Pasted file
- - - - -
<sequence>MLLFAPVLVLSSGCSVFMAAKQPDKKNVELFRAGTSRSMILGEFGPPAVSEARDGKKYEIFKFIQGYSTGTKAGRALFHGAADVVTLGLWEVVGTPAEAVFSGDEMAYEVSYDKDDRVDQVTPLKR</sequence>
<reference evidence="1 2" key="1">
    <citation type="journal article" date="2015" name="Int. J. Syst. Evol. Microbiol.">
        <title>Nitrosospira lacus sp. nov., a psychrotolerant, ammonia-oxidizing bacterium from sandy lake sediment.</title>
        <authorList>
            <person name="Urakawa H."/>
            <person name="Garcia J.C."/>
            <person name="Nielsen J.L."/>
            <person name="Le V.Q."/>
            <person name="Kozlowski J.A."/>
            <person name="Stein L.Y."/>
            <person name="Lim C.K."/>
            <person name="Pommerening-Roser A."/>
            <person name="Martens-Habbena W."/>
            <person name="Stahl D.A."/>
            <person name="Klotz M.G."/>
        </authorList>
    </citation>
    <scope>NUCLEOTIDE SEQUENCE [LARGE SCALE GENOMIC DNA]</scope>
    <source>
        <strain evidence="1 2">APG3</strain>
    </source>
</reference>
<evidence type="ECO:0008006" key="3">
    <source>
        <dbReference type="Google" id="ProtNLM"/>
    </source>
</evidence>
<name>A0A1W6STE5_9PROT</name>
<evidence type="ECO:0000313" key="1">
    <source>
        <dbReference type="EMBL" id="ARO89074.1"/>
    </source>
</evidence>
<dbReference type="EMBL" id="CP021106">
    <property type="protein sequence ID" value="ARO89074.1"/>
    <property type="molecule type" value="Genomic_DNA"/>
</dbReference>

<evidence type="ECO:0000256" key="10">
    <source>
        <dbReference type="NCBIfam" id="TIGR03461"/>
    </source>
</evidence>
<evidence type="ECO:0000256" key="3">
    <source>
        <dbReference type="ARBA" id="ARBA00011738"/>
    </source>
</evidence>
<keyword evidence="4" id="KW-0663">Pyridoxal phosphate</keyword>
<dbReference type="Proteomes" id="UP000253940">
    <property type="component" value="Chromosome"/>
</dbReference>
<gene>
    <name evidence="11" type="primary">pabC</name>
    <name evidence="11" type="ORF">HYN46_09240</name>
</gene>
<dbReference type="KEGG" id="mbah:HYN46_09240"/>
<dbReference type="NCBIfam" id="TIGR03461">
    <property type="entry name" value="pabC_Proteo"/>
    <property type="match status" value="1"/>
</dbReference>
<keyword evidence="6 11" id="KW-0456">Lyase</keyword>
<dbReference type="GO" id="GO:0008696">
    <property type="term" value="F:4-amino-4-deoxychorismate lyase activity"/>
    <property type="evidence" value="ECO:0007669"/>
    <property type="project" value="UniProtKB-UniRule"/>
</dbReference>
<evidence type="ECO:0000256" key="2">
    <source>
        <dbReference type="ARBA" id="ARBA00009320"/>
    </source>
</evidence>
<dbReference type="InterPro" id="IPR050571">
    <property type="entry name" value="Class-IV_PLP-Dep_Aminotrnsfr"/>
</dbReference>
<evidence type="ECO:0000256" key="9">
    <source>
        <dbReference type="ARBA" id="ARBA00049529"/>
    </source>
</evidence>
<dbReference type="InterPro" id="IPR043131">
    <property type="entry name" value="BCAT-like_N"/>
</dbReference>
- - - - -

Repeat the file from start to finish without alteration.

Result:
<sequence>MLLFAPVLVLSSGCSVFMAAKQPDKKNVELFRAGTSRSMILGEFGPPAVSEARDGKKYEIFKFIQGYSTGTKAGRALFHGAADVVTLGLWEVVGTPAEAVFSGDEMAYEVSYDKDDRVDQVTPLKR</sequence>
<reference evidence="1 2" key="1">
    <citation type="journal article" date="2015" name="Int. J. Syst. Evol. Microbiol.">
        <title>Nitrosospira lacus sp. nov., a psychrotolerant, ammonia-oxidizing bacterium from sandy lake sediment.</title>
        <authorList>
            <person name="Urakawa H."/>
            <person name="Garcia J.C."/>
            <person name="Nielsen J.L."/>
            <person name="Le V.Q."/>
            <person name="Kozlowski J.A."/>
            <person name="Stein L.Y."/>
            <person name="Lim C.K."/>
            <person name="Pommerening-Roser A."/>
            <person name="Martens-Habbena W."/>
            <person name="Stahl D.A."/>
            <person name="Klotz M.G."/>
        </authorList>
    </citation>
    <scope>NUCLEOTIDE SEQUENCE [LARGE SCALE GENOMIC DNA]</scope>
    <source>
        <strain evidence="1 2">APG3</strain>
    </source>
</reference>
<evidence type="ECO:0008006" key="3">
    <source>
        <dbReference type="Google" id="ProtNLM"/>
    </source>
</evidence>
<name>A0A1W6STE5_9PROT</name>
<evidence type="ECO:0000313" key="1">
    <source>
        <dbReference type="EMBL" id="ARO89074.1"/>
    </source>
</evidence>
<dbReference type="EMBL" id="CP021106">
    <property type="protein sequence ID" value="ARO89074.1"/>
    <property type="molecule type" value="Genomic_DNA"/>
</dbReference>

<evidence type="ECO:0000256" key="10">
    <source>
        <dbReference type="NCBIfam" id="TIGR03461"/>
    </source>
</evidence>
<evidence type="ECO:0000256" key="3">
    <source>
        <dbReference type="ARBA" id="ARBA00011738"/>
    </source>
</evidence>
<keyword evidence="4" id="KW-0663">Pyridoxal phosphate</keyword>
<dbReference type="Proteomes" id="UP000253940">
    <property type="component" value="Chromosome"/>
</dbReference>
<gene>
    <name evidence="11" type="primary">pabC</name>
    <name evidence="11" type="ORF">HYN46_09240</name>
</gene>
<dbReference type="KEGG" id="mbah:HYN46_09240"/>
<dbReference type="NCBIfam" id="TIGR03461">
    <property type="entry name" value="pabC_Proteo"/>
    <property type="match status" value="1"/>
</dbReference>
<keyword evidence="6 11" id="KW-0456">Lyase</keyword>
<dbReference type="GO" id="GO:0008696">
    <property type="term" value="F:4-amino-4-deoxychorismate lyase activity"/>
    <property type="evidence" value="ECO:0007669"/>
    <property type="project" value="UniProtKB-UniRule"/>
</dbReference>
<evidence type="ECO:0000256" key="2">
    <source>
        <dbReference type="ARBA" id="ARBA00009320"/>
    </source>
</evidence>
<dbReference type="InterPro" id="IPR050571">
    <property type="entry name" value="Class-IV_PLP-Dep_Aminotrnsfr"/>
</dbReference>
<evidence type="ECO:0000256" key="9">
    <source>
        <dbReference type="ARBA" id="ARBA00049529"/>
    </source>
</evidence>
<dbReference type="InterPro" id="IPR043131">
    <property type="entry name" value="BCAT-like_N"/>
</dbReference>